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Small Business Stuff

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In our last article, we asserted that the FAR Councils were “years behind” in implementing regulatory rule changes promulgated by the Small Business Administration (SBA) in the Federal Acquisition Regulation. For those that may not know, the SBA promulgates its rules in Volume 13 of the Code of Federal Regulations (CFR) but the FAR is found in Volume 48 of the CFR. Each carries equal regulatory weight, except that it is the FAR Part 48 contract clauses that, by and large, end up in government contracts. Thus, it’s important that the FAR Councils work hard to keep 48 CFR Part 19 (“Small Business Programs”) consistent with what the SBA is saying over at 13 CFR. They haven’t done their jobs.

Evidence for our assertion can be provided. For one recent example, check out CAAC Letter 2019-1. Again, for any readers that may not know, the Civilian Agency Acquisition Council is one of the two Councils that make up the group that maintains the FAR and issues regulatory revisions (the other is the Defense Acquisition Regulation Council)—collectively known as the “FAR Councils.” For those that want to know more about these groups, here’s a link to FAR 1.201.

Anyway, let’s discuss CAAC Letter 2019-1. It authorizes (civilian) agencies to “implement regulatory changes made by the Small Business Administration to limitations on subcontracting in its final rule published in the Federal Register at 81 FR 34243 on May 31, 2016.”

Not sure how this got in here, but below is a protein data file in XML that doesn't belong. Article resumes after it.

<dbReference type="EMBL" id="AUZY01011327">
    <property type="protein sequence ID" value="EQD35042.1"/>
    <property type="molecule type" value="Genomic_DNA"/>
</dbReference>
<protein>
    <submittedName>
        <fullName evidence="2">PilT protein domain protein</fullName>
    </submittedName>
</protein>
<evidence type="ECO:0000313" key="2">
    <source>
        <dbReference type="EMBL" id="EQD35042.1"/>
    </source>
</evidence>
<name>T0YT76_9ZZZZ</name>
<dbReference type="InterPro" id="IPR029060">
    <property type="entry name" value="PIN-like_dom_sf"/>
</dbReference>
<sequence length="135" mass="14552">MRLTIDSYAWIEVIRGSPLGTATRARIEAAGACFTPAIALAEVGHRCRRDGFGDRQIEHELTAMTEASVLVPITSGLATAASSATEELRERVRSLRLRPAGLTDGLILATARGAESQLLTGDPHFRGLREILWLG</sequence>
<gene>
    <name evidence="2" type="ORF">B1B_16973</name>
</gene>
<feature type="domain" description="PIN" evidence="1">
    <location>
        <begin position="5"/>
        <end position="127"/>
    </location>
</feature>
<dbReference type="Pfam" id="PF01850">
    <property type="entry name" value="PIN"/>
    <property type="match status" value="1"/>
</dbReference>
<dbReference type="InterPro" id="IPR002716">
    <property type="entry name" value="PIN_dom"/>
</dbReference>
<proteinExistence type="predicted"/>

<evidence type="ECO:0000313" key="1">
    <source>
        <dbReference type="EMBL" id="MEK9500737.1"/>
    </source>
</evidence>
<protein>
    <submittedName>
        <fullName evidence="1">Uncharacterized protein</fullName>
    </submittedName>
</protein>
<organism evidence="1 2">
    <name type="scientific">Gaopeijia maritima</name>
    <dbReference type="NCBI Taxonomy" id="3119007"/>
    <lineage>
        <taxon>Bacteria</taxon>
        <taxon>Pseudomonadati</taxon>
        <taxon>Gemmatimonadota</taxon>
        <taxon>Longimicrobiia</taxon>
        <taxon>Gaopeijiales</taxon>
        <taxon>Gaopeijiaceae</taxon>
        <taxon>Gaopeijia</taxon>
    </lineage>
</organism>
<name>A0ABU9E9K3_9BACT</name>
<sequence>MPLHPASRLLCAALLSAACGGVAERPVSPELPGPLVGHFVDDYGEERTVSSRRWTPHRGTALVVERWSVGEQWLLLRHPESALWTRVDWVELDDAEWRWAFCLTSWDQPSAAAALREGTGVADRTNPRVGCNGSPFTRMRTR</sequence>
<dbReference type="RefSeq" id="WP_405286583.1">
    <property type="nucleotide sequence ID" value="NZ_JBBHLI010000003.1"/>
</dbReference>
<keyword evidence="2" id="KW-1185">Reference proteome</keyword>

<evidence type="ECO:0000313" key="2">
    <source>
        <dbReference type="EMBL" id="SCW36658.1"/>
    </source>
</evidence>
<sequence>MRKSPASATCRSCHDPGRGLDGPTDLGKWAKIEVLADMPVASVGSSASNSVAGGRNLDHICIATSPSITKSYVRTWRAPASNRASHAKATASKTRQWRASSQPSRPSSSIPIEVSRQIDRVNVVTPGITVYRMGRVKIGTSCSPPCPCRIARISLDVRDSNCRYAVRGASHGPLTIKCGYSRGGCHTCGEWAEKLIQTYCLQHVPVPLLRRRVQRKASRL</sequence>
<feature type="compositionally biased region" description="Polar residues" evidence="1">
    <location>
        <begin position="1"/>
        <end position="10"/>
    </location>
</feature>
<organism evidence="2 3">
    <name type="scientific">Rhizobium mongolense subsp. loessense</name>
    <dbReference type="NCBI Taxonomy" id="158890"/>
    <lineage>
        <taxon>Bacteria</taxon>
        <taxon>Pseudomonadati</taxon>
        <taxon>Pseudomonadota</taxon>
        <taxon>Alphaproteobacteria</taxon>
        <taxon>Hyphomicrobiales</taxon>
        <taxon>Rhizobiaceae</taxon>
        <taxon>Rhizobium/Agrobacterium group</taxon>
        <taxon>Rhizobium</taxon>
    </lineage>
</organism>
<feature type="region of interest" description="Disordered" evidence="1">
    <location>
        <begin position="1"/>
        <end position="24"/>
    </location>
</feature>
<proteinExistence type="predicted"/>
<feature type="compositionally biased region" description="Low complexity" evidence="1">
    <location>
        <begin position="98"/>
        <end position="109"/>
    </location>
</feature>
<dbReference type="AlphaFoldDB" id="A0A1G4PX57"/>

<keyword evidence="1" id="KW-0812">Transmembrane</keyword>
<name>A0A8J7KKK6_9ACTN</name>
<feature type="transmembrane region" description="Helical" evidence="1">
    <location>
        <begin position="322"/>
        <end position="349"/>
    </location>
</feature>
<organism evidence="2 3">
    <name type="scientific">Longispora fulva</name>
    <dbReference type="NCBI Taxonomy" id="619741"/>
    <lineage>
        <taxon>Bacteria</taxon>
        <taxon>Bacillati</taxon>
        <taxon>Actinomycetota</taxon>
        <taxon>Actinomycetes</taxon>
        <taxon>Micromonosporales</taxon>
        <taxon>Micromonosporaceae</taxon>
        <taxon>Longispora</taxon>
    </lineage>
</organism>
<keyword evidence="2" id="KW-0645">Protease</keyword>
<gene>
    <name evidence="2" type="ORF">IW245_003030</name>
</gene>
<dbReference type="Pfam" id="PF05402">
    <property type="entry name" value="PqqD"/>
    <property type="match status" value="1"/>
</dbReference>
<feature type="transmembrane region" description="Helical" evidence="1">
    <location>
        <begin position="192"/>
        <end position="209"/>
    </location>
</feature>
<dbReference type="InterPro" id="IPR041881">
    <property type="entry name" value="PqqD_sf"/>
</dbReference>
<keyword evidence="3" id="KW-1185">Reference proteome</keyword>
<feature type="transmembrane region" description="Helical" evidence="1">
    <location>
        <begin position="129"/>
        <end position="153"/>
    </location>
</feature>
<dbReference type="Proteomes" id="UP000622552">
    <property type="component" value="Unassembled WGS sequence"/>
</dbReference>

Stop right there. Read the date on which the SBA published its final rule.

That’s right. It was nearly three years ago.

And since that time, crickets from the Councils whose job it is to align the FAR with the rest of the Code of Federal Regulations.

Nice job there, folks.

Meanwhile, “Agencies are advised to review any relevant clauses in their supplement and take any action that is appropriate. Once processed, agencies are requested to share the deviation widely among their workforces to ensure full awareness of and compliance with the revisions to the limitations on subcontracting.”

Meanwhile, “It is recommended that the deviation be made effective until the FAR is amended by the FAR case.” You know, that same FAR Case opened in 2016 that hasn’t actually been finalized yet. So in the meantime, just keep on deviating from the FAR in order to implement the rules and regulations of our sister agency at SBA. Because … the rule-making machinery isn’t working well today—nor has it for the past three years.

Onto a related topic: Small businesses and innovation.

Innovation is something we’ve written about before. Many times. (Do a keyword search from the home page.)

A recent article posted at DefenseNews.com (by Jill Aitoro) got us thinking. Ms. Aitoro’s article reiterated a “Twitter storm” by Trae Stephens, a former employee of Palantir Technologies and, more recently, co-founder of Anduril Industries, a company in Orange County, California, “created by tech innovators on a mission to solve critical defense problems, Anduril’s business model brings Silicon Valley ingenuity and funding to defense.” (According to the company’s website.)

Mr. Stephens apparently was responding to comments from Ellen Lord (Under Secretary of Defense for Acquisition and Sustainment) in which she “expressed concern … with the ability of innovative small businesses to secure their [information] systems.” Mr. Stephens took issue with those comments. He asserted that “This is yet another example of the common misuse of the term ‘small business’ across the Department of Defense.”